Adobe Photoshop creative cloud
27th May 2013. After Adobe Photoshop CS6 there will be no option to buy the newer versions of the software.
Only lease it through an online option.
One of the main reasons is to avoid or make it more difficult for software piracy.
Clearly the main purpose of Adobe is to make profit and not provide a service for photographers and the general public.
Therefore, to critize Adobe for doing this from any other perspective than a financial one is misguided.
I will not discuss the financial aspect of the news. It probably makes a lot of sense from that perspective as it probably invites in many who already uses a pirate version but who wouldn't pay up $600.
Unlike what has been reported many places - the price for Photoshop is US$30/month and not $20. The latter price refers to a 12 months membership.
If you want to be able to cancel after a few months you will have to pay $30 pre month for the creative cloud.
To not be able to own a software that you pay for is quite annoying. Secondly, as long as there are no viable alternatives, this kind of rental system will give less incentives to spend money on software development. For people to upgrade from one version to another (e.g. from CS5 to CS6) it was always a cost-benefit analysis.
With the membership solution there is not the same need to have significant changes from one update to the next as their customers will be paying regardless. On the flip side, as a customer you will have to pay a lot of for a software that might not provide huge improvement for a long period. This is a professional tool, so there is a limit to how much one can complain about the price.
This takes us to one of the advantages. For photographers that were not willing to pay hundreds of dollars, they can now try the software for some months instead of having to buy it. However, as mentioned above the price for this is $30/month. If you are a professional, this fixed expenditure might be preferrable to a lump sum every now and then. For amateurs that only use Photoshop now and then, this is a very bad deal. You can sign up after each vacation and need to process your photos. Problem then is that you will not get much training in between and you will be rusty whenever you need to use it. Adobe has a great alternative for this user group - Adobe lightroom. (continues below)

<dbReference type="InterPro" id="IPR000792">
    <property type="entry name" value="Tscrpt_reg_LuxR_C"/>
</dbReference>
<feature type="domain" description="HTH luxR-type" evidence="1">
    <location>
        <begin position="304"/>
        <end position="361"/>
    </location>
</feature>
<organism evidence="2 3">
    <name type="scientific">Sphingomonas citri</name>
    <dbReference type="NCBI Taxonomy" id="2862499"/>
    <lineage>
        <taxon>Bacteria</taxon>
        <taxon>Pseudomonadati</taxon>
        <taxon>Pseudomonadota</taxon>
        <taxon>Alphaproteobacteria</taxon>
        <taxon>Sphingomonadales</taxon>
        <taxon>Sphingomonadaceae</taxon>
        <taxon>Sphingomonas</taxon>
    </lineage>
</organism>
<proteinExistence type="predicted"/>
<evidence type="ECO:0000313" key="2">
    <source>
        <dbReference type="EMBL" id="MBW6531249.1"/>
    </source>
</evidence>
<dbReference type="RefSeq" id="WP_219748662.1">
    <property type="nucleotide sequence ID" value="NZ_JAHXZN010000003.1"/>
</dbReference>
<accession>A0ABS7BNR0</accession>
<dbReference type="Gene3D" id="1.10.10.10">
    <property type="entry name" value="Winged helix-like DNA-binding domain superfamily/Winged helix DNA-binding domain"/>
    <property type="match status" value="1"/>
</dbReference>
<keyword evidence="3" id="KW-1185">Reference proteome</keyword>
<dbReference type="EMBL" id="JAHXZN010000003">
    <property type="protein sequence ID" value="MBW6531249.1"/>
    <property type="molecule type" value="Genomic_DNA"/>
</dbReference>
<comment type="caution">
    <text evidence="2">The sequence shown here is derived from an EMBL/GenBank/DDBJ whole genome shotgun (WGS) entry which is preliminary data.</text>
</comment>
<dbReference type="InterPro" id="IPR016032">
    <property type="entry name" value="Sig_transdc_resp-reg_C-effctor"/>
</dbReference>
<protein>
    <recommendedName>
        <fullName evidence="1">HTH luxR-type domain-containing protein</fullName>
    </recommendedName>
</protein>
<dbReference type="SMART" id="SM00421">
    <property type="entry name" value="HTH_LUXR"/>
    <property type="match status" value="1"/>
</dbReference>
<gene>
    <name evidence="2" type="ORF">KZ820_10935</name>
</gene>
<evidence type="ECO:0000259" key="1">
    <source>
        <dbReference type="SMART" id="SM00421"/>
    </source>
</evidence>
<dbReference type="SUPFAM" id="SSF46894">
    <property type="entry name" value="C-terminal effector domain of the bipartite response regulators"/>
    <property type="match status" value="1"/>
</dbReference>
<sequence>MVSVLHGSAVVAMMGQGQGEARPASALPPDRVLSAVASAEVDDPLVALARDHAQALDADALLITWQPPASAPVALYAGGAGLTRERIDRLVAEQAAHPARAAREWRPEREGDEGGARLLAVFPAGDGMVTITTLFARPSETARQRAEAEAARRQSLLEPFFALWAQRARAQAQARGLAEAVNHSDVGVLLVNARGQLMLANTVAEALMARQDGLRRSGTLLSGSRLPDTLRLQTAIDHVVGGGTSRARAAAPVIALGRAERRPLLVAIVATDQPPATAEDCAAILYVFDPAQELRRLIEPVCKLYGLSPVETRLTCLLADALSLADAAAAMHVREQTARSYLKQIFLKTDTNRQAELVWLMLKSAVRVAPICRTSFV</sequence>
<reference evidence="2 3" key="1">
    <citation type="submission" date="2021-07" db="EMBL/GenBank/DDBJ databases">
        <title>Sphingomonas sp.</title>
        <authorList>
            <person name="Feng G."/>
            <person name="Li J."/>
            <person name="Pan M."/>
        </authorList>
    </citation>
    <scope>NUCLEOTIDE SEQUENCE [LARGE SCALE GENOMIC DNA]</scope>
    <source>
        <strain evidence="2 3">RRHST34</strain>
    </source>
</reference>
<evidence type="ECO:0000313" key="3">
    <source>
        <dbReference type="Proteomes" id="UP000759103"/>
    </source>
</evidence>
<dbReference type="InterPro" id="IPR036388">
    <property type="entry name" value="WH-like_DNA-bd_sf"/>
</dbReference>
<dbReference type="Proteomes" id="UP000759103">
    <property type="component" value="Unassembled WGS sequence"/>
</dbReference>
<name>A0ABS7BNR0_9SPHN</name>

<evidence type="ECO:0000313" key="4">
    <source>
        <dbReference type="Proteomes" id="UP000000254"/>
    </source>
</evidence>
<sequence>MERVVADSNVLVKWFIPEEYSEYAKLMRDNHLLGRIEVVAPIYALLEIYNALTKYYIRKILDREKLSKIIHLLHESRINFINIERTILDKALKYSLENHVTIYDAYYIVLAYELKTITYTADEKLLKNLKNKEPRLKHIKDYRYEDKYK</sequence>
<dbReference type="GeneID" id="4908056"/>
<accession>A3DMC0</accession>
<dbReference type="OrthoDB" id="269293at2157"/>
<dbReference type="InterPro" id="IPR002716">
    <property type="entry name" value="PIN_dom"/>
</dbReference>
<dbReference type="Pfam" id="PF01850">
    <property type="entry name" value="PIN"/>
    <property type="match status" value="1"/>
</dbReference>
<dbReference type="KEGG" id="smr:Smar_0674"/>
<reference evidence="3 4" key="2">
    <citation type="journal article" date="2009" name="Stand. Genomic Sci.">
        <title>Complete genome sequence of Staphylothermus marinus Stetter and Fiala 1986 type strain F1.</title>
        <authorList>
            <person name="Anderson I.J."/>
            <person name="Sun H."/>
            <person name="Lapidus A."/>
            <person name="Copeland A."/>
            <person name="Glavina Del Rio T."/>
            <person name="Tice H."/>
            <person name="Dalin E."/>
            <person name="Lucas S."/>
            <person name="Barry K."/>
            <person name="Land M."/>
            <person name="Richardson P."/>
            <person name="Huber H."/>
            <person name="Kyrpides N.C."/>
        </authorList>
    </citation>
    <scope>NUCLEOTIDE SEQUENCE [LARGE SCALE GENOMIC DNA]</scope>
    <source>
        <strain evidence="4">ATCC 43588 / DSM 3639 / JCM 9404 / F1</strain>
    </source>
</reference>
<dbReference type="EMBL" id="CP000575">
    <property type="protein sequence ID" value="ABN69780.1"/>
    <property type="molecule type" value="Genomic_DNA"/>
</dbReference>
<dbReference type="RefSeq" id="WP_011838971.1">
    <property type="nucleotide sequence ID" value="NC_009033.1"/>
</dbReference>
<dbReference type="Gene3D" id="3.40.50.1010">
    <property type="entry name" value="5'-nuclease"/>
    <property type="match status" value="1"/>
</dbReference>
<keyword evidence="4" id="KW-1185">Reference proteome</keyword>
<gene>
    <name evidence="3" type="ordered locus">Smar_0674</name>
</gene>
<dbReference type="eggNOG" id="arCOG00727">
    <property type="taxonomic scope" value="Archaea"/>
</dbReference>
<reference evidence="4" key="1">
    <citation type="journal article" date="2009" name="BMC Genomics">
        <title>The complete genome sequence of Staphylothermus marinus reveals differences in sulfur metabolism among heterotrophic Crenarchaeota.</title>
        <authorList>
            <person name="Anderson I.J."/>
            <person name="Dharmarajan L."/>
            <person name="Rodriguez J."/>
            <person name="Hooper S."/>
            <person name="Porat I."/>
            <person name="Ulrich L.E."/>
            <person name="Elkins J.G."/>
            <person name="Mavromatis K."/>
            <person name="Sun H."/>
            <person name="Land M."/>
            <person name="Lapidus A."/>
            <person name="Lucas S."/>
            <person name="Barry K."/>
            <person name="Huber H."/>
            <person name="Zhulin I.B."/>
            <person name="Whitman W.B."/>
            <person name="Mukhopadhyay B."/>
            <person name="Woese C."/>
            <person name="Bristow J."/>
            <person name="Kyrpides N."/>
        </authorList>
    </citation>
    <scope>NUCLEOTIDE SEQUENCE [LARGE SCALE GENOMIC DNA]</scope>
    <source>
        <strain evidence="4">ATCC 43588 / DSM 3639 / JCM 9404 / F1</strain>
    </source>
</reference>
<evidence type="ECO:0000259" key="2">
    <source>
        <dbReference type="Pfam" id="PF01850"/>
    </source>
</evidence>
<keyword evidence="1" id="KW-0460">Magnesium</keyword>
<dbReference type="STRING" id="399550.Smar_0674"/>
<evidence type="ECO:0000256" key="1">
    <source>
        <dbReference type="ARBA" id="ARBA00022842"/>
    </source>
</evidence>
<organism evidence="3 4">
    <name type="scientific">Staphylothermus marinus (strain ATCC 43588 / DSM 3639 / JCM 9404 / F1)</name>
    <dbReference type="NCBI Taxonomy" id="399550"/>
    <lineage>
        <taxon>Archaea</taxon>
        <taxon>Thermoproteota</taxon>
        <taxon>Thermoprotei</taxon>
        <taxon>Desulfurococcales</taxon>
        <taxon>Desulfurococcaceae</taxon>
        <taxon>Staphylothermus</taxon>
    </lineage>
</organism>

Adobe Photoshop is the standard for editing photographs
Adobe Lightroom 5 will, according to Adobe, be sold as a separate standalone application.
For the majority of photographers this application is all you will need for editing your photos.
So, the ones in this group that were
using Photoshop will probably not use the newest versions in the cloud.
They were, however, probably not using a licensed version anyway. And they will also be able to use older versions of Photoshop.
For me there is something about being able to own the software and not having to log on every 3 months to confirm that you have the software.
However, I'm not the principal target group. For most amateurs the program is more complex than what most users needs. I therefore don't see it as a great loss.
With the new focus on online utilities
- there might be some amateurs who will like to be "hooked up".